dialogue is not for wimps

We find comfort living in idealogical bubbles, hanging around like-minded souls. But what if those bubbles burst? What happens when family or friends not only disagree with us, but have planted their banners in camps far across the ideological divide?

We are hearing more and more about the need for dialogue, both in the church and in the world.

Next week, this blog will be six years old. For six years I have been trying to explore and promote the concept of dialogue. Six years later, I feel I know less than when I began.

I spent almost 20 years travelling to continental and international leadership meetings of Marianist Lay Communities, an International Association of the Faithful. Respectful dialogue is a Marianist trait. We believe in “unity amid diversity”. We believe in “staying at the table” during difficult conversations. We believe in active listening and inclusivity of voices.

Nice words are easy to write or speak. They are much harder to live. I’m beginning to wonder if they can sometimes become a barrier to true, effective dialogue.

I’ve sat in too many meetings where we dance around the elephant in the room, seeking peace in platitudes and writing up nice reports. We talk of dialogue, but avoid certain issues at all cost if we know there will be disagreement. In a world that is becoming increasingly divisive, we desperately cling to unity by avoiding all conflict. We ignore disagreement, hoping it will go away.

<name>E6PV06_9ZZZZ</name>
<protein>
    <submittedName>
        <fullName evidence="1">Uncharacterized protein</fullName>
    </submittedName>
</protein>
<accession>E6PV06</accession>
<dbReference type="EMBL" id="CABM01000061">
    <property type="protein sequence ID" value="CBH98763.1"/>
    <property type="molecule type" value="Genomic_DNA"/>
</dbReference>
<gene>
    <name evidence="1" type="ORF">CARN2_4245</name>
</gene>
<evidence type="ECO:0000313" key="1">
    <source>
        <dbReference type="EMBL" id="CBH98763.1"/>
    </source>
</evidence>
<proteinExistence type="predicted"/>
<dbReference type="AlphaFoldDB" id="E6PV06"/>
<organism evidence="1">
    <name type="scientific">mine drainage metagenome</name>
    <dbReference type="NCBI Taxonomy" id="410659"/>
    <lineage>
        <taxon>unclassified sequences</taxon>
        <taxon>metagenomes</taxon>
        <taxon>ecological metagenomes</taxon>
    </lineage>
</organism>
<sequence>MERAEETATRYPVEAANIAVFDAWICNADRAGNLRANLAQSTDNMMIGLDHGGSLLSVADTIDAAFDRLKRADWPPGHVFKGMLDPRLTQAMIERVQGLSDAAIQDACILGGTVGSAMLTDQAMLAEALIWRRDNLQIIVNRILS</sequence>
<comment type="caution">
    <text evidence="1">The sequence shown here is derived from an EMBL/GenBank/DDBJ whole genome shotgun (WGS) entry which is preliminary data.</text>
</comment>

Dialogue is not a “new age-y” form of conversation where all are affirmed in their oneness with each other and the universe. True and meaningful dialogue is tough. It is messy. Unlike debate it does not seek conflict for conflict’s sake, but conflict can’t always be avoided.

Conflict should energize, not silence dialogue.

Dialogue is not for wimps! This is one of the hardest lessons I’ve learned in these past six years. I have written many articles on dialogue for this blog and other publications. I can write nice words. I often fail miserably at dialogue in real life.

I’m an introvert who hates confrontation. I clam up when faced with a bully, allowing them to dominate the conversation.

I obsess over each word I write. I obsess over words I’ve spoken. I sit on fences or straddle them so as not to insult or anger anyone. I tailor my words to the listener.

We need more civility and gentleness in the world, yes, but sometimes trying too hard to “be nice” simply feeds our need (my need) to be liked by all.

The first step of dialogue is to verbalize your own thoughts without fear. To speak your own truth with courage.

This is what I believe… This is why I believe it…

If these words are followed by proverbial crickets, then all I have done is provided myself with a soap-box and had a good rant. If a rant takes place in a forest and there is no one there to hear it, is it still a rant? Probably. But it’s certainly not a dialogue.

If someone hears my words and responds with their own words,

Yes, but this is what I believe… This is why I believe it…

Now we have the beginnings of a dialogue!